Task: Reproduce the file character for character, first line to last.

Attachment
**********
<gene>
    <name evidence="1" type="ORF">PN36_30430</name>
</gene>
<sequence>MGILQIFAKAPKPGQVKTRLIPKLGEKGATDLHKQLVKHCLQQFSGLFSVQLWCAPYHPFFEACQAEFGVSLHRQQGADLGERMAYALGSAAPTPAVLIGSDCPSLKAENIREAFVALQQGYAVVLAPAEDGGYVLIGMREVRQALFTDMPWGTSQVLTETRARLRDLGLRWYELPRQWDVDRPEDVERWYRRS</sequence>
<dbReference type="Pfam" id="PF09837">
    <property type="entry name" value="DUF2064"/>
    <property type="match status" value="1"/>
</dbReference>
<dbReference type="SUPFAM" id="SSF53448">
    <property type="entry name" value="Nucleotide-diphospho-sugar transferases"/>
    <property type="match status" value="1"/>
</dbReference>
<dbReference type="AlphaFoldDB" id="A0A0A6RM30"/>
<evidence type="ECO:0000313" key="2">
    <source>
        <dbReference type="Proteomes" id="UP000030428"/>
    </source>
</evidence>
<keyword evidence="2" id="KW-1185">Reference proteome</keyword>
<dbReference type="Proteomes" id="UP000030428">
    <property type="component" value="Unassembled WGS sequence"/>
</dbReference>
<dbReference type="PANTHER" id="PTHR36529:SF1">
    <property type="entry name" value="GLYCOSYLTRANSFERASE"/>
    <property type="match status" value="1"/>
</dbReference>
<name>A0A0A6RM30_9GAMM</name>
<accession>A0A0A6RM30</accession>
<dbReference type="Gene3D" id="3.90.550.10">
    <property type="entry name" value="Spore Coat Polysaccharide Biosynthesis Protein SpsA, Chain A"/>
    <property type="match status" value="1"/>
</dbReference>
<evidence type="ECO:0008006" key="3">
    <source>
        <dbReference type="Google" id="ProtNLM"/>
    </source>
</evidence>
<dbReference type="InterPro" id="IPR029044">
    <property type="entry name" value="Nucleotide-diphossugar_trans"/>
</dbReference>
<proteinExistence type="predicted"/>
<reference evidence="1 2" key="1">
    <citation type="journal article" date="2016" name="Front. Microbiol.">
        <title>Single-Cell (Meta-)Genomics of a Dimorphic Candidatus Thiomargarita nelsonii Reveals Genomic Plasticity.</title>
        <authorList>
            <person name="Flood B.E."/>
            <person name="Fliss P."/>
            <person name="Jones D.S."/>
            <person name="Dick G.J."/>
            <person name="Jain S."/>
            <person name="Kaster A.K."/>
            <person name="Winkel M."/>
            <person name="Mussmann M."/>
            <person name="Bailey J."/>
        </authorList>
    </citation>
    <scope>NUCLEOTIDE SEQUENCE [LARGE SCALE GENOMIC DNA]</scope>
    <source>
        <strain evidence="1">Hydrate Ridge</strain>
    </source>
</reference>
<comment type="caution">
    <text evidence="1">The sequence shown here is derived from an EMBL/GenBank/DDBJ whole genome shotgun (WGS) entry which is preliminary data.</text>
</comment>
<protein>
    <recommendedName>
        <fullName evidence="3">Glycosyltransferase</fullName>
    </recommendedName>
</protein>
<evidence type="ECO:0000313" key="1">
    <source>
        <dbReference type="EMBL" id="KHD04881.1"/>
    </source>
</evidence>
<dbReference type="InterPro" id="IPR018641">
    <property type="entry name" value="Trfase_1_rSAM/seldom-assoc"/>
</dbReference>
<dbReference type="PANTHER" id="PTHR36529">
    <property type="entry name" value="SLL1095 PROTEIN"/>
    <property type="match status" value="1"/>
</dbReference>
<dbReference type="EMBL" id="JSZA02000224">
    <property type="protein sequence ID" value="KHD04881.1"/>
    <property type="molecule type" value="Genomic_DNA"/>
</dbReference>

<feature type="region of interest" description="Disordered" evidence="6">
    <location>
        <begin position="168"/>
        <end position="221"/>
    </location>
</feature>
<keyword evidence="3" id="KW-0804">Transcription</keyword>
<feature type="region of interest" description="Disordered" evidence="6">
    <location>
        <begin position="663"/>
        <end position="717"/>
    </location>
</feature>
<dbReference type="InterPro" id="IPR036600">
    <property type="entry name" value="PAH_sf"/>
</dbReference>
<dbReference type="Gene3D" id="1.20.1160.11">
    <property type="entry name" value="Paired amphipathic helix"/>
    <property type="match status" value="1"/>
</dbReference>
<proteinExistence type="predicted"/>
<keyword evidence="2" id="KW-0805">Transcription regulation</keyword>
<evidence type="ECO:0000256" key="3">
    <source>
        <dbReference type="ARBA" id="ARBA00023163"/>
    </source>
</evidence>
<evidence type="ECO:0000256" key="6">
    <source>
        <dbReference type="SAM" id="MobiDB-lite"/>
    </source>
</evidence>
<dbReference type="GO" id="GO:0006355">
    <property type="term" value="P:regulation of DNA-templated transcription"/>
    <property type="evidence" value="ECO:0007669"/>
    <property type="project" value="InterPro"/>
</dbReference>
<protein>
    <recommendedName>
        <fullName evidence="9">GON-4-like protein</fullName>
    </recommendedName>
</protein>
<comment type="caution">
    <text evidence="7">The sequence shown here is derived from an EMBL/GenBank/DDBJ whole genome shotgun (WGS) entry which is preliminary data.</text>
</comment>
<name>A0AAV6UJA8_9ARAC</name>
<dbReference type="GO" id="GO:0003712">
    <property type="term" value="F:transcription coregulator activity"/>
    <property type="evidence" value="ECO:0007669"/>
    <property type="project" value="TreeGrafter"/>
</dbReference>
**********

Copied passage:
<gene>
    <name evidence="1" type="ORF">PN36_30430</name>
</gene>
<sequence>MGILQIFAKAPKPGQVKTRLIPKLGEKGATDLHKQLVKHCLQQFSGLFSVQLWCAPYHPFFEACQAEFGVSLHRQQGADLGERMAYALGSAAPTPAVLIGSDCPSLKAENIREAFVALQQGYAVVLAPAEDGGYVLIGMREVRQALFTDMPWGTSQVLTETRARLRDLGLRWYELPRQWDVDRPEDVERWYRRS</sequence>
<dbReference type="Pfam" id="PF09837">
    <property type="entry name" value="DUF2064"/>
    <property type="match status" value="1"/>
</dbReference>
<dbReference type="SUPFAM" id="SSF53448">
    <property type="entry name" value="Nucleotide-diphospho-sugar transferases"/>
    <property type="match status" value="1"/>
</dbReference>
<dbReference type="AlphaFoldDB" id="A0A0A6RM30"/>
<evidence type="ECO:0000313" key="2">
    <source>
        <dbReference type="Proteomes" id="UP000030428"/>
    </source>
</evidence>
<keyword evidence="2" id="KW-1185">Reference proteome</keyword>
<dbReference type="Proteomes" id="UP000030428">
    <property type="component" value="Unassembled WGS sequence"/>
</dbReference>
<dbReference type="PANTHER" id="PTHR36529:SF1">
    <property type="entry name" value="GLYCOSYLTRANSFERASE"/>
    <property type="match status" value="1"/>
</dbReference>
<name>A0A0A6RM30_9GAMM</name>
<accession>A0A0A6RM30</accession>
<dbReference type="Gene3D" id="3.90.550.10">
    <property type="entry name" value="Spore Coat Polysaccharide Biosynthesis Protein SpsA, Chain A"/>
    <property type="match status" value="1"/>
</dbReference>
<evidence type="ECO:0008006" key="3">
    <source>
        <dbReference type="Google" id="ProtNLM"/>
    </source>
</evidence>
<dbReference type="InterPro" id="IPR029044">
    <property type="entry name" value="Nucleotide-diphossugar_trans"/>
</dbReference>
<proteinExistence type="predicted"/>
<reference evidence="1 2" key="1">
    <citation type="journal article" date="2016" name="Front. Microbiol.">
        <title>Single-Cell (Meta-)Genomics of a Dimorphic Candidatus Thiomargarita nelsonii Reveals Genomic Plasticity.</title>
        <authorList>
            <person name="Flood B.E."/>
            <person name="Fliss P."/>
            <person name="Jones D.S."/>
            <person name="Dick G.J."/>
            <person name="Jain S."/>
            <person name="Kaster A.K."/>
            <person name="Winkel M."/>
            <person name="Mussmann M."/>
            <person name="Bailey J."/>
        </authorList>
    </citation>
    <scope>NUCLEOTIDE SEQUENCE [LARGE SCALE GENOMIC DNA]</scope>
    <source>
        <strain evidence="1">Hydrate Ridge</strain>
    </source>
</reference>
<comment type="caution">
    <text evidence="1">The sequence shown here is derived from an EMBL/GenBank/DDBJ whole genome shotgun (WGS) entry which is preliminary data.</text>
</comment>
<protein>
    <recommendedName>
        <fullName evidence="3">Glycosyltransferase</fullName>
    </recommendedName>
</protein>
<evidence type="ECO:0000313" key="1">
    <source>
        <dbReference type="EMBL" id="KHD04881.1"/>
    </source>
</evidence>
<dbReference type="InterPro" id="IPR018641">
    <property type="entry name" value="Trfase_1_rSAM/seldom-assoc"/>
</dbReference>
<dbReference type="PANTHER" id="PTHR36529">
    <property type="entry name" value="SLL1095 PROTEIN"/>
    <property type="match status" value="1"/>
</dbReference>
<dbReference type="EMBL" id="JSZA02000224">
    <property type="protein sequence ID" value="KHD04881.1"/>
    <property type="molecule type" value="Genomic_DNA"/>
</dbReference>

<feature type="region of interest" description="Disordered" evidence="6">
    <location>
        <begin position="168"/>
        <end position="221"/>
    </location>
</feature>
<keyword evidence="3" id="KW-0804">Transcription</keyword>
<feature type="region of interest" description="Disordered" evidence="6">
    <location>
        <begin position="663"/>
        <end position="717"/>
    </location>
</feature>
<dbReference type="InterPro" id="IPR036600">
    <property type="entry name" value="PAH_sf"/>
</dbReference>
<dbReference type="Gene3D" id="1.20.1160.11">
    <property type="entry name" value="Paired amphipathic helix"/>
    <property type="match status" value="1"/>
</dbReference>
<proteinExistence type="predicted"/>
<keyword evidence="2" id="KW-0805">Transcription regulation</keyword>
<evidence type="ECO:0000256" key="3">
    <source>
        <dbReference type="ARBA" id="ARBA00023163"/>
    </source>
</evidence>
<evidence type="ECO:0000256" key="6">
    <source>
        <dbReference type="SAM" id="MobiDB-lite"/>
    </source>
</evidence>
<dbReference type="GO" id="GO:0006355">
    <property type="term" value="P:regulation of DNA-templated transcription"/>
    <property type="evidence" value="ECO:0007669"/>
    <property type="project" value="InterPro"/>
</dbReference>
<protein>
    <recommendedName>
        <fullName evidence="9">GON-4-like protein</fullName>
    </recommendedName>
</protein>
<comment type="caution">
    <text evidence="7">The sequence shown here is derived from an EMBL/GenBank/DDBJ whole genome shotgun (WGS) entry which is preliminary data.</text>
</comment>
<name>A0AAV6UJA8_9ARAC</name>
<dbReference type="GO" id="GO:0003712">
    <property type="term" value="F:transcription coregulator activity"/>
    <property type="evidence" value="ECO:0007669"/>
    <property type="project" value="TreeGrafter"/>
</dbReference>